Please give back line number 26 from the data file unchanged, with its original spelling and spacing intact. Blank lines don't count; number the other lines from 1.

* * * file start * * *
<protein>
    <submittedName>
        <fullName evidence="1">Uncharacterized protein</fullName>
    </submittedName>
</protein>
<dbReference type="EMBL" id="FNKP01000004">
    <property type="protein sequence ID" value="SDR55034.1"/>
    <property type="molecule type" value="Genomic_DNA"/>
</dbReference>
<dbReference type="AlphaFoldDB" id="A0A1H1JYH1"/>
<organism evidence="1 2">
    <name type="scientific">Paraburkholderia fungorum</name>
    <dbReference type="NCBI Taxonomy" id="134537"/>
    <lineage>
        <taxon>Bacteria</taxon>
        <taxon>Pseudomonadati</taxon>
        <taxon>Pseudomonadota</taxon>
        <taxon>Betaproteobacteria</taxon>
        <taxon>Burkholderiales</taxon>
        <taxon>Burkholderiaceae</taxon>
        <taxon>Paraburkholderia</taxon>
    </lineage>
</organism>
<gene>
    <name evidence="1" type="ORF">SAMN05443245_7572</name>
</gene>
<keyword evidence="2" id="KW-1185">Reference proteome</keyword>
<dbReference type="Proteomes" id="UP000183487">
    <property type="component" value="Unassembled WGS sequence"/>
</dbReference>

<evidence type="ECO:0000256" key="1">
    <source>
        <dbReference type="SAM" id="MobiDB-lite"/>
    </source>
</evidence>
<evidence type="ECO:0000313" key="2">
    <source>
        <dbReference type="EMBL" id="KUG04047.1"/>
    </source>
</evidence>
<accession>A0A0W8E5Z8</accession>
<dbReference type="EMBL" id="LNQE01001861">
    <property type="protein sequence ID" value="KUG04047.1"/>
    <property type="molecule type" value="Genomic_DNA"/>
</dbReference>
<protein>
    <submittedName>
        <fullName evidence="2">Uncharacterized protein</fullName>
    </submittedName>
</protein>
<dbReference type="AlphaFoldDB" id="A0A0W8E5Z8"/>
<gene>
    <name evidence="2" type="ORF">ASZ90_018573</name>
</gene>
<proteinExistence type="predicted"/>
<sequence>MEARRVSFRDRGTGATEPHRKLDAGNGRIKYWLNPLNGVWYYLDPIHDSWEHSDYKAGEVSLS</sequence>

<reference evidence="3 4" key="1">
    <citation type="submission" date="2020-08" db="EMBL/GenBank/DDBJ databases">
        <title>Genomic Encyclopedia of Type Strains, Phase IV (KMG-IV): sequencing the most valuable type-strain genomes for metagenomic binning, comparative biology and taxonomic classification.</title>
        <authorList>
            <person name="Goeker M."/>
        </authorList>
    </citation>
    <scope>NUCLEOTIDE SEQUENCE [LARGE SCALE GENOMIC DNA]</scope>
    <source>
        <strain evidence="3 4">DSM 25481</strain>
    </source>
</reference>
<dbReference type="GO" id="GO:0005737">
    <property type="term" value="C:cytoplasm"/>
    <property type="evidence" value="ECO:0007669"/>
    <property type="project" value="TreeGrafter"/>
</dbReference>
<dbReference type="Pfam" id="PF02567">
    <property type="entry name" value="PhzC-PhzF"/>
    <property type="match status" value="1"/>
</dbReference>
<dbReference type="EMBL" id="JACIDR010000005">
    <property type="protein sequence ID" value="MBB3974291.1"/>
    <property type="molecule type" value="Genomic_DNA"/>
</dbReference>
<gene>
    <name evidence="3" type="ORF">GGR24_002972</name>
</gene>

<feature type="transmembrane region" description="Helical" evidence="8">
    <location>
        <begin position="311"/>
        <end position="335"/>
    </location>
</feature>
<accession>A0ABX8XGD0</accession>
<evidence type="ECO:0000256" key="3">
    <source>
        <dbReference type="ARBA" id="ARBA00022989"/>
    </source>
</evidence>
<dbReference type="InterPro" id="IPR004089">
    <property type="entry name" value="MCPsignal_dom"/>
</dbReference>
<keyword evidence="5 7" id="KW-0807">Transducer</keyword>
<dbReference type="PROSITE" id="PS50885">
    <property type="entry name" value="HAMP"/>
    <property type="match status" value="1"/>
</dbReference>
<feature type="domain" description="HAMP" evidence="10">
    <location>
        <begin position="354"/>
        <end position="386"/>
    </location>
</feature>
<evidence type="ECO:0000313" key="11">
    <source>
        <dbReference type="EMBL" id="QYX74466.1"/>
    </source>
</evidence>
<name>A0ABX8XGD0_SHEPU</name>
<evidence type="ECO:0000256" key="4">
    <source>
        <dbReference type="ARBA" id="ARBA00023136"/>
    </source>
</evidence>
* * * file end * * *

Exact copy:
</gene>